Memorial Day & Veterans Day
I planned on writing this quite some time ago, but with the new job and some other things going on I’ve been super busy.
The idea for this post came from seeing a status update on Facebook about someone I know being upset about people thanking him for his service on Memorial Day and never wanted to hear “happy” in the same sentence with the holiday. I knew the difference in the holidays, but didn’t realize that how I observe the holiday could offend some veterans or men/woman currently in the armed forces. I asked some of the people I know that served or are serving for their opinion.
I received a mix of responses on both side of the fence. Many said I could quote them, but after I thought about it I chose not to, except for the last. I’d rather not get some names out there and people fighting, I doubt it would happen, but I’ve seen lesser issues cause it.
“Happy Memorial Day doesn’t offend me…we should be happy that our country is worth fighting for AND great heroes before us have stood up and answered the call.” This is what I always thought of Memorial day, yes, it is to honor those who have fallen in service, but if we just see this as a solemn holiday do we realize that our country is worth it? “I understand most people, even if they understand the meaning of Memorial Day, just don’t have the words, don’t know what to say. “Contemplative Memorial Day” sounds weird. Where I have a problem with it is when people forget. Then I hear “Happy Government mandated day off of work.”
Similar to the last response, this one is something I see as more of an issue rather than to thank or not, “I believe when they attached the 3 day weekend Memorial Day the holiday lost significance. It became a weekend to start the summer and head out to the lake. The spirit of the holiday was intended to be a day of mourning those lost in WWI.” I think this is a real problem with the holiday, it’s seen more as a day of partying at the lake, getting drunk, and kicking off summer, even if it is with family. “I really don’t think that the vast majority of the American people understand the true significance of either day.”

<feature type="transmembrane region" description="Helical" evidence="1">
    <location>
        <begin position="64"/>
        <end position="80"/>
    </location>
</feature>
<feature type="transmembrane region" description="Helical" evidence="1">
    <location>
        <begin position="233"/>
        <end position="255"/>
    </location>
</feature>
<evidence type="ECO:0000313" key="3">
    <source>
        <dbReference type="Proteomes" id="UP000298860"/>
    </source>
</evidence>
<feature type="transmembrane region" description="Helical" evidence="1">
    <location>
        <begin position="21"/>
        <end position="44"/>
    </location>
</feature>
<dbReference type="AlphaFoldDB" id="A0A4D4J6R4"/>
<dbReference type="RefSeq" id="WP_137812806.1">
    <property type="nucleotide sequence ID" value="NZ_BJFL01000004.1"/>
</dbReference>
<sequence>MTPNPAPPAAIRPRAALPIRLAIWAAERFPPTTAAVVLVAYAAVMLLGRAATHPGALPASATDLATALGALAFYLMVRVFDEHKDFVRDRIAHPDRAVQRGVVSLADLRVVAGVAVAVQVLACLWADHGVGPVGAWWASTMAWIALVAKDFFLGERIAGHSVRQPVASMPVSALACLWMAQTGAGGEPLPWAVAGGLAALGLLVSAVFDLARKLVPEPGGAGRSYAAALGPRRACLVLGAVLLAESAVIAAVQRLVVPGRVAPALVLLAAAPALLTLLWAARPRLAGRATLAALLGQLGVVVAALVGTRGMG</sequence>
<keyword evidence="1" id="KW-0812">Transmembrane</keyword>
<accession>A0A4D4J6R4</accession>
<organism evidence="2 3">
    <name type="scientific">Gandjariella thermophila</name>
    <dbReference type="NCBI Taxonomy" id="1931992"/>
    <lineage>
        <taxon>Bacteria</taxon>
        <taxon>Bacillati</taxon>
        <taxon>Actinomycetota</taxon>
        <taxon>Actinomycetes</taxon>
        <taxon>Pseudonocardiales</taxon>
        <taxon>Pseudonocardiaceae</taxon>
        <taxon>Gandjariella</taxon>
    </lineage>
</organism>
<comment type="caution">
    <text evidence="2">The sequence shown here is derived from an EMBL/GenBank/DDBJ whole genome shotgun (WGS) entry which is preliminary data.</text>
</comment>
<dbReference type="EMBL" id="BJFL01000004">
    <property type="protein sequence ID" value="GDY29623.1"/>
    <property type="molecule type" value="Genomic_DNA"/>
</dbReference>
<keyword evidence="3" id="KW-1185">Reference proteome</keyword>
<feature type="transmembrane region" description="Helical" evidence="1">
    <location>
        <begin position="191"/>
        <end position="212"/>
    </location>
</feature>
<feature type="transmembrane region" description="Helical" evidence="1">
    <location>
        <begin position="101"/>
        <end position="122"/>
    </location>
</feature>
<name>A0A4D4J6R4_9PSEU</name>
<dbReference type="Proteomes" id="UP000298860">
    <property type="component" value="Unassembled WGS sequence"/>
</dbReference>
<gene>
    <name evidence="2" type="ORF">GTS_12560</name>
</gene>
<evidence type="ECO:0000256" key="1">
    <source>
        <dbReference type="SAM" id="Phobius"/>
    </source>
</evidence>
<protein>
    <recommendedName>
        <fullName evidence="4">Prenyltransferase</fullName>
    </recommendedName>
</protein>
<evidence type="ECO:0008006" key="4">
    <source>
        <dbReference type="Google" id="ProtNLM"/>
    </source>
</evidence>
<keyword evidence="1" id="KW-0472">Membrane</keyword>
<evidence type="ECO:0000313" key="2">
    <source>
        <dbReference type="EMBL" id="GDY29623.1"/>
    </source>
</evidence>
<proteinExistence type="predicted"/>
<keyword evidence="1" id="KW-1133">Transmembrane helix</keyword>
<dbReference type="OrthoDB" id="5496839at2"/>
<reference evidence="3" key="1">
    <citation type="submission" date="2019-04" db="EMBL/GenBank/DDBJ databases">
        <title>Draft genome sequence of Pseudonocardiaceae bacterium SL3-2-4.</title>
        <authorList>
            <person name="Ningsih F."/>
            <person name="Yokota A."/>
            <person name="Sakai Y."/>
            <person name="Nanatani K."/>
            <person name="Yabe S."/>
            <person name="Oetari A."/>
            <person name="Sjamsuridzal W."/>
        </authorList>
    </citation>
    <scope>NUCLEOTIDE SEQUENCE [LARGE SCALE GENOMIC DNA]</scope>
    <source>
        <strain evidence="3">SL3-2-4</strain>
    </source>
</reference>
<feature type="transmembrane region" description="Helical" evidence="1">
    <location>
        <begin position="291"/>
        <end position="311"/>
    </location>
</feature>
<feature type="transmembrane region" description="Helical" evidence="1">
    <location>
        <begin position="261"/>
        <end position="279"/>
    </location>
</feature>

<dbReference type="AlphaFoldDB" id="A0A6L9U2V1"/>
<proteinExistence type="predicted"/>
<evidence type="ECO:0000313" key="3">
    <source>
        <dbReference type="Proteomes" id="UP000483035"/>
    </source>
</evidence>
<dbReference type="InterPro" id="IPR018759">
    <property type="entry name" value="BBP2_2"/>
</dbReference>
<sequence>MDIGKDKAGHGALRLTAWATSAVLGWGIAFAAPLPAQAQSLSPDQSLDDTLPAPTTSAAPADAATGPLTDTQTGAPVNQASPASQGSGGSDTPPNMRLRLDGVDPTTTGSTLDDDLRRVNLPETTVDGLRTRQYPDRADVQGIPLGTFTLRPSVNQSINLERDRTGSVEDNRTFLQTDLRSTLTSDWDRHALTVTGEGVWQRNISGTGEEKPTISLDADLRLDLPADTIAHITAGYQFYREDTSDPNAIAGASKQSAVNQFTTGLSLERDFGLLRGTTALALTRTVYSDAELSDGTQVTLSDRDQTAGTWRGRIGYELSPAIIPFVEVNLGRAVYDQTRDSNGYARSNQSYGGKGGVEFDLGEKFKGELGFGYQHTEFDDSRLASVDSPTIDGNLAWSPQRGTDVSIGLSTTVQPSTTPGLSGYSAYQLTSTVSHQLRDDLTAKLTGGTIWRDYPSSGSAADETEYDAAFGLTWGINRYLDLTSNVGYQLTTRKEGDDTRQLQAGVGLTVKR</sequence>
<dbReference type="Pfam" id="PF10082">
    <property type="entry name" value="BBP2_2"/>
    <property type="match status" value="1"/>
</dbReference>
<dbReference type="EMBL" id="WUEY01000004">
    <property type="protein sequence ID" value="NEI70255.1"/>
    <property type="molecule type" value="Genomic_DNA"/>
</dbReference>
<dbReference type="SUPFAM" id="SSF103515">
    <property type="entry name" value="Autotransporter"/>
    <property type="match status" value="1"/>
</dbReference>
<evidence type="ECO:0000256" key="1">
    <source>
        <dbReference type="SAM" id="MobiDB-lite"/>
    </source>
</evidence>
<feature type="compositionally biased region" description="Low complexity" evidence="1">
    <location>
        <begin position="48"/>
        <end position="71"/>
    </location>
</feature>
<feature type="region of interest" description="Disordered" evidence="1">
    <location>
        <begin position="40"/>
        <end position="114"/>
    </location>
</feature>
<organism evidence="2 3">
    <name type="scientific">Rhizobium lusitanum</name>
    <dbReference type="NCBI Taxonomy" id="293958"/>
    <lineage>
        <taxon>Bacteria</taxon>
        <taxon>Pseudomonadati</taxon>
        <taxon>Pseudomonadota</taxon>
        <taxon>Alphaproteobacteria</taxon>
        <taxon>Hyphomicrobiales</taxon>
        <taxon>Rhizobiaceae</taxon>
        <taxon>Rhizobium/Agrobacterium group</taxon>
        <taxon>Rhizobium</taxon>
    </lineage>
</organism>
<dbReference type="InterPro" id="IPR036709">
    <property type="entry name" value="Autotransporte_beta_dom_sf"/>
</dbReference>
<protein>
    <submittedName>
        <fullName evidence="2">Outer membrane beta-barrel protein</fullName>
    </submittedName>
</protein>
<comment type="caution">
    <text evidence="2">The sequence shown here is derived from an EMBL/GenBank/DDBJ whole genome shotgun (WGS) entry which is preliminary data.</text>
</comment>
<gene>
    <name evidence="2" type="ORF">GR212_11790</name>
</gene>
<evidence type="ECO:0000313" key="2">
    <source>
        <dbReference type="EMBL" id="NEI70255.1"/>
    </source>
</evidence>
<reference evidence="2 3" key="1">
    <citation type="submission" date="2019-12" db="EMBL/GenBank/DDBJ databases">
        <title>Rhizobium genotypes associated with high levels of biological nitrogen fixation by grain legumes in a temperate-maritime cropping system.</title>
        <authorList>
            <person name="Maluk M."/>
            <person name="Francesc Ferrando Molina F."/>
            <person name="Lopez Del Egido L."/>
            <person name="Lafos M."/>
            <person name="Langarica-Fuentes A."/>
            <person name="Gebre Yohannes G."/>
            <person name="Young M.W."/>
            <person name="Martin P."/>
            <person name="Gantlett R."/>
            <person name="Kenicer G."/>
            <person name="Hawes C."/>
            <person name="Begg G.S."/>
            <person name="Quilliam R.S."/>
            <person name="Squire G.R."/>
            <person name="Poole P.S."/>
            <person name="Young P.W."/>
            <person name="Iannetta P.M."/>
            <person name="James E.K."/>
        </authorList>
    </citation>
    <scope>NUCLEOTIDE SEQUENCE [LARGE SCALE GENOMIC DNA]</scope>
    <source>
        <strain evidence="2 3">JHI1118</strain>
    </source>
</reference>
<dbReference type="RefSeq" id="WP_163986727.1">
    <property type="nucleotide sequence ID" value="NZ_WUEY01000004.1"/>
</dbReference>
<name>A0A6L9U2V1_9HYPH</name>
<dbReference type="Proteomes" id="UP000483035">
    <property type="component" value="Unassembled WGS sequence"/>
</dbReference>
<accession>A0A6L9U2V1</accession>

From the responses I received, it seemed there was more of an issue of how the two days are observed rather than how or why people thank servicemen and women. This issue has definitely made me think a bit differently of both days and how I will observe them, one response I received had a suggestion on how to observe memorial day or at least one thing to do, “I think it is important to take our children to the cemetery to decorate the graves of those who died in battle on Memorial Day. It helps bring home the impact of what is necessary in order to protect and defend our Constitution and Country.” While I always seen this done for family, doing it for any fallen soldier really does make you realize how many have fallen to protect this country. However one veteran I know said this, “While I have always appreciated veteran’s day, I always felt supremely awkward about accepting thanks for doing my job. We don’t have accountant days, lawyer days, etc.” I know some veterans are hesitant to accept thanks because they’ve seen their friends die in service, they’ve been by their side, but the truth is, while they have those horrible memories, we appreciate their sacrifice more than they’ll ever know, I only hope that the veterans I know realize this.
“America cannot afford to forget the price of freedom and to honor those who have provided that gift to us.” – David Bounds